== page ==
Do I have grounds to pull out

FKH

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http://www.supremecourt.ie/Judgments.nsf/1b0757edc371032e802572ea0061450e/ad013f7b541fa33180256f55004273bb?OpenDocument

Interesting case that went to the Supreme Court, the idea of "time of the essence" was discussed with regard to a special condition in the contract regarding planning permission being granted before a certain date. The SC held that time of the essence related to completion of the sale and not compliance with a condition in the contract.

In my opinion:

In DUB1's friend's case there could be no completion date fixed until the property has been built. The builder could not ask her to buy an unfinished property so the building agreement is unenforceable by the builder until he has built the property. After the 18 month time period expires, I believe that the agreement can be rescinded if the builder has failed to comply with the condition to build the property within 18 months. Again it is only my legal opinion on the matter and ultimately a court will have to decide these cases, once the first one is decided it will set the precedent really but I would argue that the principles in O'Connor -v- Coady apply.
 

dub1

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Hi. Thanks for that. I will pass what you have said on to her. Any chance that you might know of a previous case that went to court that is similar to my situation
 

FKH

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I'm afraid not, I think you need to hold out with this one and not close though.
 

foxylady

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Hi GWLADYS ST. I dont envy your situation. Coincidentally aI only spoke to a girl in work yesterday who is in your exact situation. Her builder went over the 18 months(she was hoping this would happen and was even willing to forego her deposit aswell). Her solicitor told the builders solicitor that they now wanted her deposit back. She then got a call from the estate agent offering her a substantial discount, which she refused. The builders solicitor then said that they were going to force them to close. Her solicitor ran this by a barrister(at a cost of approx €1000) and he came back to say that the 18 month timescale in the contract basically means nothing as there is something called essence of time in the contract which gives the builder more time(i dont understand this at all. Why even mention 18 months in the first place). He said that she has a weak case and that worst case scenario she would have to pay all legal costs for both sides and the builder will still have grounds to make her close. I find it incredible that there seems to be so much protection for builders and the consumer is left so vulnerable. I would have thought that this was a black and white situation here, but apparently not. To an extent I blame the solicitor. It wasnt until he ran this by the barrister that he realised that this was in her contract???.So what will your next step be
What has your friend done since. I am in almost identical situation and have been advised to go to court to get deposit back but if not successful will have to pay possibly 5 times the deposit :(
 

dub1

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Hi. She had a long meeting with her solicitor who basically told her that she needs to make a decision as to whether she wants proceedings issued or not. I think that she has found, as I have with my situation, that alot of solicitors really dont seem to know that much about getting out of these type of situations. It seems to be the barristers that they refer the cases to that give the real advice(at a cost of approx €1000). The barrister had said that she had a weak case because of the essence of time thing but she has now spoken to another barrister who is a friend of her fathers who is going to run it by a colleague of his and then help her to make a decision(she should have used him in the first place and saved herself the €1000 fee that the other barrister that the solicitor used charged her). He is to come back to her next week. She is 100% adament that she will not proceed with the purchase though. I will let you know what advice she gwts from this other barrister.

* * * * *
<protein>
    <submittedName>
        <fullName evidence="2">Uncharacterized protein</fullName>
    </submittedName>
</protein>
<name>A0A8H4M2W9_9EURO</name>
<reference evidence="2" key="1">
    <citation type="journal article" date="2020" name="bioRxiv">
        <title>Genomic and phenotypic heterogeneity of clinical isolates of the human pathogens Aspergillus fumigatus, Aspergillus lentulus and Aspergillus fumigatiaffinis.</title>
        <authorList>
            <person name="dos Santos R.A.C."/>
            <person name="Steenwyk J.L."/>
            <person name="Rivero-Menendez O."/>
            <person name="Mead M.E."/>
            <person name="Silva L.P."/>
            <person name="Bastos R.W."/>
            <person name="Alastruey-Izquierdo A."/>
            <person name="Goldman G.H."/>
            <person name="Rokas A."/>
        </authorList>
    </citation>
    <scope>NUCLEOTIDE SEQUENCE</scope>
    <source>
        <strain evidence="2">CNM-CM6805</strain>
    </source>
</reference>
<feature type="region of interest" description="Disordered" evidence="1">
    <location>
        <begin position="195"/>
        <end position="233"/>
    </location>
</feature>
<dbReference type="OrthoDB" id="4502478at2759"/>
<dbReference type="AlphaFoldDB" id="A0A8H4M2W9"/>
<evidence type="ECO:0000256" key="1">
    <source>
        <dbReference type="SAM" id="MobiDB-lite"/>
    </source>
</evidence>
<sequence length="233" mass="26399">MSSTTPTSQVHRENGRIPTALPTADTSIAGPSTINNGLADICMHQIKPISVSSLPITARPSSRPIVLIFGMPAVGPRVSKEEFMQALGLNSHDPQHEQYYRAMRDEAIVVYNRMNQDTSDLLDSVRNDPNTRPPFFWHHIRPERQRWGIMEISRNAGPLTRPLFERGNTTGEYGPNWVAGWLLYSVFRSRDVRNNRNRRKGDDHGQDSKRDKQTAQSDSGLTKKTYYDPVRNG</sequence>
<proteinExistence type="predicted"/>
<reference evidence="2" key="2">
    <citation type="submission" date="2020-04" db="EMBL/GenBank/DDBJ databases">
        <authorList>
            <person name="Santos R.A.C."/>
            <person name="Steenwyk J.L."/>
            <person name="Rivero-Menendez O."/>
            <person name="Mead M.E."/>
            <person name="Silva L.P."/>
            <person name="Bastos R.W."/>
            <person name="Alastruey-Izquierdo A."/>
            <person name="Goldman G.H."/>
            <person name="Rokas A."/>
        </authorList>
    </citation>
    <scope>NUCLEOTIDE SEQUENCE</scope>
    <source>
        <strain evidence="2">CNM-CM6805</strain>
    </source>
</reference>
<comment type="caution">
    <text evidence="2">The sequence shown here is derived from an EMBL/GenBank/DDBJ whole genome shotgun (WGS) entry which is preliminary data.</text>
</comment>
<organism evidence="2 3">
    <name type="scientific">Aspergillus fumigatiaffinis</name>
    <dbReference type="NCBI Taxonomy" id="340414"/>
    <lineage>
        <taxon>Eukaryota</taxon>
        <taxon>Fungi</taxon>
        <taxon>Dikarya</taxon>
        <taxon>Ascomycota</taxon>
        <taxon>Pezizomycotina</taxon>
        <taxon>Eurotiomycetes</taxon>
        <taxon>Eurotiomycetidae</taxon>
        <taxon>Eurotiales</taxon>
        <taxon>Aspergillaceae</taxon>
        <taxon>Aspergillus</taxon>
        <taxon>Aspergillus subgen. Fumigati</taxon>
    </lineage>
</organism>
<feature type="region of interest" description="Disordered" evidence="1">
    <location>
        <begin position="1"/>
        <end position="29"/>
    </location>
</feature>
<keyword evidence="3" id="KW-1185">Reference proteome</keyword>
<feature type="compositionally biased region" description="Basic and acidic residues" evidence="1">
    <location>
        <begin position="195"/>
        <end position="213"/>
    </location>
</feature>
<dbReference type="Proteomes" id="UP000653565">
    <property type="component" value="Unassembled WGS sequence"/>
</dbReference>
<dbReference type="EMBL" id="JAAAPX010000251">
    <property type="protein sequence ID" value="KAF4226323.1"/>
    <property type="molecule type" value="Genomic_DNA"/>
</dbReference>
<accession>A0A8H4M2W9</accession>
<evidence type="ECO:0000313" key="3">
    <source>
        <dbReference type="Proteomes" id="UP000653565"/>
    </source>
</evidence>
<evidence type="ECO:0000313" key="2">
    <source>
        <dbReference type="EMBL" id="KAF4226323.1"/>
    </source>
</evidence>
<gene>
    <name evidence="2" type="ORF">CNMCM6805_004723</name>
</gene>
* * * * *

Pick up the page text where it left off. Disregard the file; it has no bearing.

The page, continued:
PaddyBloggit

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Hi. She had a long meeting with her solicitor who basically told her that she needs to make a decision as to whether she wants proceedings issued or not. I think that she has found, as I have with my situation, that alot of solicitors really dont seem to know that much about getting out of these type of situations. It seems to be the barristers that they refer the cases to that give the real advice(at a cost of approx €1000). The barrister had said that she had a weak case because of the essence of time thing but she has now spoken to another barrister who is a friend of her fathers who is going to run it by a colleague of his and then help her to make a decision(she should have used him in the first place and saved herself the €1000 fee that the other barrister that the solicitor used charged her). He is to come back to her next week. She is 100% adament that she will not proceed with the purchase though. I will let you know what advice she gwts from this other barrister.
What does she stand to lose by walking away?
Can the builder come after her for doing that?
 

dub1

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she could lose her €20000 deposit. But ultimately(as per the initial advice that she has got) she could lose this along with all legal costs(for both sides) and the builder can then force her to proceed with the purchase at the full price(she was offered a reduction of €50000 but was still not intrested). The thing is that at this stage her mortgage approval is more than likely up. She would have to apply for a new mortgage. At this stage she seriously doubts that she would get this. Where that would leave her I dont know as the contract is not subject to mortgage approval. Thats a good general question, if people can no longer get the mortgae that they were originally approved for where does that leave things legally. I will let you know what advice the other barrister gives her later on next week.
 
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mercman

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dub1, Has anything happened in your case ??????

Concerning your friend, I am unable to see her reason as to why she is adamant that she does not want to complete. If the house has been built correctly and has been offered a starting €50 k discount, surely she should go back looking for a larger discount. There is not a hope in hells chance of any court siding with a purchaser to withdraw simply because the market has gone down. If this was her own personal home, she might be better renegotiating the deal and living with it before the whole matter breaks her financially and emotionally.